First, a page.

Rebecca Abrams is just finishing her tenure as the marvelously named Royal Literary Fund Fellow at Brasenose College (Brasenose is one of Oxford University’s many colleges, and among its oldest); she’s also a nonfiction writer, novelist, journalist, and teacher. Much although not all of her nonfiction work is on Jewish subjects, including “The Jewish Journey: 4000 Years in 22 Objects from the Ashmolean Museum,” a book that’s a logical precursor to the Bodleian one.
“I am an unapologetic generalist,” Ms. Abrams said. “I believe in communicating to the general public. It is always difficult to know who you should be addressing. It was important to me to talk about objects that are in a general museum, and explain what is specifically Jewish about them — but not only to a Jewish audience.
“I think that as Jews, we are very interested in our history and culture and religion and evolution; about both the diversity and the specificity of Jewish history. When it came to this extraordinary collection, one of the best collections of Judaica in the world, I was struck by two things.
“First, most of the people who know about the collection are scholars. They may or may not be Jewish, but scholars tend to talk to other scholars. Both Martin Gross and I wanted to take the conversation out of the scholar community and bring it to a general audience.
“These works really are too wonderful to be kept under the hats of scholars.”
And remember, she added, “it also was Martin Gross’s vision — and I should say that this wouldn’t have happened without the generous sponsorship of the Martin Gross Foundation that made it all possible — to make it accessible.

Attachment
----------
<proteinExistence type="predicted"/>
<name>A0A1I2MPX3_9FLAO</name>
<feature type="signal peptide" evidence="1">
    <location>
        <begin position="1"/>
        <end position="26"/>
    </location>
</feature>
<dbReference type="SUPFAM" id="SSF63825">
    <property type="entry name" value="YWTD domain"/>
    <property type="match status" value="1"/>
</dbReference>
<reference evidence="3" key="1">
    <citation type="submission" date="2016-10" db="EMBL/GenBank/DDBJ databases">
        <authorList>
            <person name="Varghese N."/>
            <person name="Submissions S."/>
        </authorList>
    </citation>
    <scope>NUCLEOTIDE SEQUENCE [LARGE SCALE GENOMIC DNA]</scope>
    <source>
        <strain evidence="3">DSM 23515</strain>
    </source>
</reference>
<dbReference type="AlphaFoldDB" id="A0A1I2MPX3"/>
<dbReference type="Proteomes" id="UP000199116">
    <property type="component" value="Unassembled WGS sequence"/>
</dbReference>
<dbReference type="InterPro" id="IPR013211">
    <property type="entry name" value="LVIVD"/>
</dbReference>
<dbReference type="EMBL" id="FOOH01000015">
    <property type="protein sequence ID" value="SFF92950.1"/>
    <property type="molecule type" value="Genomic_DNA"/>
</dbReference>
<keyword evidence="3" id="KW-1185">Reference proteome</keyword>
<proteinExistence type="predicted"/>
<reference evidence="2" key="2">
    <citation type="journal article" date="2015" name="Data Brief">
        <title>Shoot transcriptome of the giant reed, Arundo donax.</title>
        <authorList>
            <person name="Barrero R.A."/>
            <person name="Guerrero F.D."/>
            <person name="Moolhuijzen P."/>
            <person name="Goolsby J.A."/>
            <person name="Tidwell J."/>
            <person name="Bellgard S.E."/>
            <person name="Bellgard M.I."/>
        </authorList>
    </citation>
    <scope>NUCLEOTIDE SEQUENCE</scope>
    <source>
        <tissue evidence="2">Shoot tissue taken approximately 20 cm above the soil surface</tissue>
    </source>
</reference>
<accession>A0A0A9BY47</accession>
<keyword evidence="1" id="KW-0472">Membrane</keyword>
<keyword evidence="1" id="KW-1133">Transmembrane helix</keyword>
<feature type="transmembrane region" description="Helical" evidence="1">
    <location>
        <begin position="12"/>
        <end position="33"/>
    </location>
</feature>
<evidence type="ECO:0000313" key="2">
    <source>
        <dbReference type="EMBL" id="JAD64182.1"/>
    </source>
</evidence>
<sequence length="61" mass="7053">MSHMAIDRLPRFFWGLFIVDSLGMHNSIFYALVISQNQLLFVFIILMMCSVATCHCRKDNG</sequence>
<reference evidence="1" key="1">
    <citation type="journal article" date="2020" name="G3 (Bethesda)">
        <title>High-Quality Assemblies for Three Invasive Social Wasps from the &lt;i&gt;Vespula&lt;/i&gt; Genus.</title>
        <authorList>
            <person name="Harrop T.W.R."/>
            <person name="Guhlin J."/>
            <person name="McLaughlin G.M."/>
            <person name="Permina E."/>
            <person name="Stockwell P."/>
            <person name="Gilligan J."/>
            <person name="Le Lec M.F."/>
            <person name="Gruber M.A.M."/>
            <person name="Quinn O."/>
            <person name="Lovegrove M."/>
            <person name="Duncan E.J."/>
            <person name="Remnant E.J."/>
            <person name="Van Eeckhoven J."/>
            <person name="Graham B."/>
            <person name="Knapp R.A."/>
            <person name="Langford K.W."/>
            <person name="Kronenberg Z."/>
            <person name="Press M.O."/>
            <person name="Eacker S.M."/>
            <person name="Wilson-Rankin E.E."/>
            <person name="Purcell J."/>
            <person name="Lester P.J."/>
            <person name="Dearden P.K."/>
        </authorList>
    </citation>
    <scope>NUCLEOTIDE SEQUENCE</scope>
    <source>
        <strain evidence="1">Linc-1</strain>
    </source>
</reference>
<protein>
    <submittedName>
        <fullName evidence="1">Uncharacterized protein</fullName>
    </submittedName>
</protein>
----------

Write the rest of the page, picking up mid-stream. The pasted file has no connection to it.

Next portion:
“We thought about how to approach this. It was always going to be really important to balance the immense kind of knowledge and scholarship that the individual writers” —each of whom has an impressive list of credentials and publications — “bring, but also for them to find a way to tell stories about the collections and collectors that would make them accessible to non-specialists.”
Many of the essayists accomplished that task dramatically. Writing about Archbishop William Laud, Giles Mandelbrote opens with “In October 1640, a fearful and disappointed man tried in vain to find solace in his collection of manuscripts.” Then he quotes Laud, who wrote that when he entered his study where his portrait hung, “I found it fallen down upon the Face, and lying on the Floor, the String being broken…” He took that scene to be a harbinger of his doom; in fact, Mr. Mandelbrote, the former librarian and archivist of the Archbishop of Canterbury’s library (and pardon the digression, dear reader, as I confess that among the pleasures and pitfalls of writing about this book are the details that it would be too painful to omit), wrote: “The downfall of Archbishop William Laud, his unattractive personality and his controversial role in politics and religion, which culminated in his own imprisonment, and execution, have tended to obscure his achievements…”